SAN FRANCISCO — Laurene Powell Jobs is moving her education reform program forward this Friday. She, along with Russlynn Ali, CEO of the XQ Institute, will be announcing the next phase of their plan to reinvent the high school system.

At the third annual Female Founders conference in San Francisco, Ali revealed that since the program began accepting applications for its six-month-old competition to rethink what a high school education should be, 700 applications have been submitted. She said that this Friday, XQ Institute will whittle that number down further. Eventually that number will drop to five winners, each of which will receive backing from Powell Jobs’s $50 million investment.

Laurene Powell Jobs, chairman of XQ Institute and founder of Emerson Collective, on stage at the Female Founders conference in San Francisco, Calif. on April 4, 2016.

Above: Laurene Powell Jobs, chairman of XQ Institute and founder of Emerson Collective, on stage at the Female Founders conference in San Francisco, Calif. on April 4, 2016.

Image Credit: Ken Yeung/VentureBeat

“We’re going to fund a small number compared to how many have submitted applications, but each one is solving problems that they see in their community,” Powell Jobs said. “Each one is going to be different. We’re going to have a whole bunch of different models of schools that we’ll follow and share across the network, the successes and failures of each one.”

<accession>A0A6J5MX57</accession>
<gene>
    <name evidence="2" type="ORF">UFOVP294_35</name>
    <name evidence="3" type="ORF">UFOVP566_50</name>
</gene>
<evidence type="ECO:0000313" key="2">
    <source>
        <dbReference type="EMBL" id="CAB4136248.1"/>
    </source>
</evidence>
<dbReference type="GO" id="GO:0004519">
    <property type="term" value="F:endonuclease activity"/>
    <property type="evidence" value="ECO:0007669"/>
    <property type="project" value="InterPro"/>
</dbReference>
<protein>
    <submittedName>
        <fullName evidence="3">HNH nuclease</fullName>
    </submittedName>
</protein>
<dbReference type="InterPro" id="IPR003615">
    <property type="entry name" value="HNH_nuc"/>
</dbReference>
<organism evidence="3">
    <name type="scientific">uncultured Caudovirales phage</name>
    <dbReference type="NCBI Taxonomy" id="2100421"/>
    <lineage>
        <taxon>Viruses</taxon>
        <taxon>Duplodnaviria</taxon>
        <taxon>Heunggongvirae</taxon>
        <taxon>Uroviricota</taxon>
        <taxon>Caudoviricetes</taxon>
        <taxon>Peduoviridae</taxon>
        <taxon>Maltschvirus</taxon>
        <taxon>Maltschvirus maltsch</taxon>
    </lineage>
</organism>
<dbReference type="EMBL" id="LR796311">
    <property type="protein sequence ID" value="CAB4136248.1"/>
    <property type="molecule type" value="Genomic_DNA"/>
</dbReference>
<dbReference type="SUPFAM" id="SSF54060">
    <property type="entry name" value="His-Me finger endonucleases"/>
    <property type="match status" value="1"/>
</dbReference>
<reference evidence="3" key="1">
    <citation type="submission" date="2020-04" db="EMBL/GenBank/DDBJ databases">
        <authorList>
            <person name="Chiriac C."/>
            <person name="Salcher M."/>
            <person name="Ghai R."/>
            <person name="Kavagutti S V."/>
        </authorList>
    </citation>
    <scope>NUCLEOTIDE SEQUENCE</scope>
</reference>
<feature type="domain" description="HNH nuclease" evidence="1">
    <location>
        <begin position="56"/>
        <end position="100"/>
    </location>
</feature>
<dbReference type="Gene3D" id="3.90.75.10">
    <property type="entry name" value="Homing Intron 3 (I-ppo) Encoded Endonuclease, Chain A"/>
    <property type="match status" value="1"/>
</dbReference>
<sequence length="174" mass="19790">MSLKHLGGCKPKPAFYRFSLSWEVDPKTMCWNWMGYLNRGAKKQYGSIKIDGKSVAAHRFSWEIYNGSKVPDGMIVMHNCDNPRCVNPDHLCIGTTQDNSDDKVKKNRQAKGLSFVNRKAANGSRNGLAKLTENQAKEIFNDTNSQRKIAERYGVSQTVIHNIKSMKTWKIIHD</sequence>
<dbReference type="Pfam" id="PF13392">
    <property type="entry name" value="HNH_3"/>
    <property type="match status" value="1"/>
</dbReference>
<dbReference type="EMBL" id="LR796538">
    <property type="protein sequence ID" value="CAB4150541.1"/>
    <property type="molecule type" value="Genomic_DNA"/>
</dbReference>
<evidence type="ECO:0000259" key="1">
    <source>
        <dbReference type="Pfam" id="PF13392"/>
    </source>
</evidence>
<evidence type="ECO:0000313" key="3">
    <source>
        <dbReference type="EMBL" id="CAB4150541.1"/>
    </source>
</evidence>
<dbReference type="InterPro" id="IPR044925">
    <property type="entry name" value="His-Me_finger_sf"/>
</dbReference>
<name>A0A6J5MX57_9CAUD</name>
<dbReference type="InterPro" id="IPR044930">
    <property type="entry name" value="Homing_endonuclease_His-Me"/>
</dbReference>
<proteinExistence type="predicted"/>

The XQ Institute was born out of the notion that the education system is broken. “It’s not that it was badly designed in 1906, it was really a breakthrough design for its time,” Powell Jobs explained. “Now that we’re out of the industrial era, there’s been no substantial systemic change in the way we do high school. What we’re seeing is the manifestation of…bad design.”

As she and Ali have been working to come up with a new way of educating students, the idea was born to construct a national competition for breakthrough ideas, largely influenced by the people they met while in Silicon Valley. Ideas submitted had to center around giving students a voice, and the call for submissions has gone out not only to educators, but also to entrepreneurs, business people, artists, and students. Powell Jobs said that the XQ: The Super School Project received school designs from all 50 states, including Washington, D.C. and Puerto Rico.

And while only five projects will be selected, she said that “no one would be a loser” and added that many teams will likely continue on no matter what.

Ali said that what’s needed are ideas to close the so-called opportunity gap between students from different communities, which is caused by differences in teachers and curriculum as well as by bigotry and other factors. She said that XQ’s mission is to cure society of this “persistent opportunity gap.”

On Friday, the application selection narrowing down its 700 applications, and the contest will move on to its “developed phase.” This summer, Powell Jobs, Ali, and others from the XQ Institute will travel across the country with a tricked-out old school bus, the interior of which has been rebuilt as a futuristic classroom. They’ll make 30 different stops, including at the Republican and Democratic national conventions. At each place, they’ll have pop-up concerts, teach-ins, exhibits, and more.

Updated on 12:16 p.m. Pacific on Tuesday: The post and headline has been updated to reflect updated numbers, specifically that XQ Institute received 700 applications and that the number of posts being whittled down is not 70, but an undisclosed number. 

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